By J McLaren
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Extra resources for A grammar of the Kaffir language
Complement" in this context denotes the nonhead in syntactic and morphological structures. I am well aware of the difficulty of this task. Numerous linguists of various schools have tried to find a definition of head; yet no one, as far as I know, has found a single, unambiguous definition that can be used for all grammatical structures. Yet, since the identification of the head is the basis of the description in terms of branching, it is necessary to discuss this thorny question. I do not pretend to succeed where numerous others have tried in vain, but I hope to find a definition that has a theoretical basis and that can be applied to the structures I want to analyze.
3. The head term is one bar-level lower than the immediately dominating phrasal node (Speas 1990:37) This description not only specifies that every phrase has a head; it explicitly states that at each level of the tree structure there is an element that is syntactically superior. The former trichotomy of X-bar theory, that made an artificial distinction between specifier and complement (see tree diagram A) has been replaced with a binary analysis.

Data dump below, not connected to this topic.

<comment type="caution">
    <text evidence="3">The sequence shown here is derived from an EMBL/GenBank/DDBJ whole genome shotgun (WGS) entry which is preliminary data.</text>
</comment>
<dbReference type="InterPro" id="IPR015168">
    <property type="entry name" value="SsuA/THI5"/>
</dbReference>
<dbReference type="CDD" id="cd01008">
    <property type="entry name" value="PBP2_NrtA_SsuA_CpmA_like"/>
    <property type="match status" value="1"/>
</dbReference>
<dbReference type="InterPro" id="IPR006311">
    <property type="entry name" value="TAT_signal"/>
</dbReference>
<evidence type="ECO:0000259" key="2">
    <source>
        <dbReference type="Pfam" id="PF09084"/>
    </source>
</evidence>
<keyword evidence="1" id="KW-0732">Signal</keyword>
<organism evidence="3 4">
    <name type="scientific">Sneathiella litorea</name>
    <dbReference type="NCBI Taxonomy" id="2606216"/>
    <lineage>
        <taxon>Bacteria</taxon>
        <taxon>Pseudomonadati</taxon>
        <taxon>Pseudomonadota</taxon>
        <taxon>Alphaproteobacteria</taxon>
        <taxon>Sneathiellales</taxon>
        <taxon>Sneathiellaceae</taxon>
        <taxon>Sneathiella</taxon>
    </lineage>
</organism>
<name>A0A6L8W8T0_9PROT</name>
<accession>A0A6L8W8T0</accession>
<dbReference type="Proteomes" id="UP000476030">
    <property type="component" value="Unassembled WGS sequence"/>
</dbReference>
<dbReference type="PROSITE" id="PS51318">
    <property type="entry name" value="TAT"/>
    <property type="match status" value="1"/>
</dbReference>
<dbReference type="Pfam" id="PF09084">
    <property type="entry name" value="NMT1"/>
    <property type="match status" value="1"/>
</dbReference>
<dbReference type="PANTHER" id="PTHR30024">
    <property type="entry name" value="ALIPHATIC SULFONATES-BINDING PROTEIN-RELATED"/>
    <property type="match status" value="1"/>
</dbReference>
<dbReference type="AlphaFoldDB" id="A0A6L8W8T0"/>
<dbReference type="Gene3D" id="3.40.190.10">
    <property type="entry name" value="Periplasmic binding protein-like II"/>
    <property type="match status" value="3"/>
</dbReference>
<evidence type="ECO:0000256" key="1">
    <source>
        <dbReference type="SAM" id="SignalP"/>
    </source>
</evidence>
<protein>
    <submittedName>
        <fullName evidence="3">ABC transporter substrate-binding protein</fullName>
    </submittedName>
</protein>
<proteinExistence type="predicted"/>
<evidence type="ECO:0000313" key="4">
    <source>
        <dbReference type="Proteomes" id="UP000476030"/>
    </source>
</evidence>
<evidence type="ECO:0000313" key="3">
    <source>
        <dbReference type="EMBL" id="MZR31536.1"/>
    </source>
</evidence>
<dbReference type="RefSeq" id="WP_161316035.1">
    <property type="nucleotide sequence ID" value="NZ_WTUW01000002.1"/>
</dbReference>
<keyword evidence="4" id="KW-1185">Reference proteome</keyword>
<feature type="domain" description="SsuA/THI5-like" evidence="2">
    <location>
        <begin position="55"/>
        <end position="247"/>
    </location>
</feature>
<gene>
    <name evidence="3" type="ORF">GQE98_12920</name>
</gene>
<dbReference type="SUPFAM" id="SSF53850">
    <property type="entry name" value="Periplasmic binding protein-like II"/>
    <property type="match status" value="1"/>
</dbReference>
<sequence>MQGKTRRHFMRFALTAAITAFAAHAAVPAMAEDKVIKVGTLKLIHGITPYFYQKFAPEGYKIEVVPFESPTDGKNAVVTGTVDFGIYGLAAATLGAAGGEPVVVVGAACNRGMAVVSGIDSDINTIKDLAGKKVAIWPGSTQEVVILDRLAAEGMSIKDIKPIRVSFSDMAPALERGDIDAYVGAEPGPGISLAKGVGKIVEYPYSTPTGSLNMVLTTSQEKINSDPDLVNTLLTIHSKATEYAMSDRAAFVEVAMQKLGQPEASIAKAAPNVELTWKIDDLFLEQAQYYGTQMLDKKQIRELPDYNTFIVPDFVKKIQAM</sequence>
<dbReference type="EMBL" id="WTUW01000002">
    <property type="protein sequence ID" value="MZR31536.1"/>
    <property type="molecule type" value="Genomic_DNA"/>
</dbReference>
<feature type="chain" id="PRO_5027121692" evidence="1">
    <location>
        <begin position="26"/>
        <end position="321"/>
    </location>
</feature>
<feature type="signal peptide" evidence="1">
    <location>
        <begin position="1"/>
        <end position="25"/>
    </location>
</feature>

With X-bar theory generative grammar finally included a component of phrase structure rules to which the notion of head is fundamental. Although I do not agree with all the interpretations of the theory, I will use some of its notions and structural interpretations. Consequently X-bar theory will be a starting point in my search for a definition rather than a theoretical frame to work in. To have X-bar theory as a starting point underscores the grammatical nature of this analysis, to which I have already referred.